I rotated through Paediatric Surgery during the time my colleagues had winter break – it was part of the agreement of doing SAS. This meant I was the only student in the ward for two weeks, which also meant that I was the only student to assist in theater… every. single. day.
It was only the second time that I realised that maybe my impressions of surgery had been inaccurate (the first time had been a month earlier, on Head&Neck). Maybe it was because I was getting so much OR-time, without having to fight for a good vantage point. Incidentally, that was also the first time I noticed a surgeon’s hands and what people mean when they talk about “good hands”.
Paediatric Surgery taught me more about surgical techniques, scrubbing up and even anaesthetics. I definitely suggest being the only student on a department’s service at least once.
But the thing that struck me most was the children (we’ve established before that I love children). You would see them shortly before their surgery and they would be miserable because of a pyloric stenosis or intussusception, and you’d see them after the surgery and they would be a little groggy and unhappy. But the very next morning they would be up and about, playing and laughing.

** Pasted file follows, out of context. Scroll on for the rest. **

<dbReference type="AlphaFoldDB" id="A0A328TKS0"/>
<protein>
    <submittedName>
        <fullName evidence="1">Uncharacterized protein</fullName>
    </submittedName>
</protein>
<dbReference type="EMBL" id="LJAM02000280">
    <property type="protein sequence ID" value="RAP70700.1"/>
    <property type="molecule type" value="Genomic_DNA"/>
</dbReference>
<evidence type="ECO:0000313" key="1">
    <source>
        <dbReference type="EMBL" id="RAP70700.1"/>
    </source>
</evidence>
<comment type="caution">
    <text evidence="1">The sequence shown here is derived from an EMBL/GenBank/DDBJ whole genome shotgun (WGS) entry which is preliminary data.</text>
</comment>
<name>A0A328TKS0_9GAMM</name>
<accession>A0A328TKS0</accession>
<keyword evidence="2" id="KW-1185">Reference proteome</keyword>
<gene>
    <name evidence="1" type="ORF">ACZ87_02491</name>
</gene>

I loved that. Children don’t know about the sick role. They don’t know about taking to bed for a few days after the surgeries. They just want to be healthy and play, and on top of that, their bodies are these incredible little healing machines.
It is unlikely that I will go into Paediatric Surgery one day – for very many reasons – but I will always be in awe of children’s quick healing. Like I needed another reason to adore them.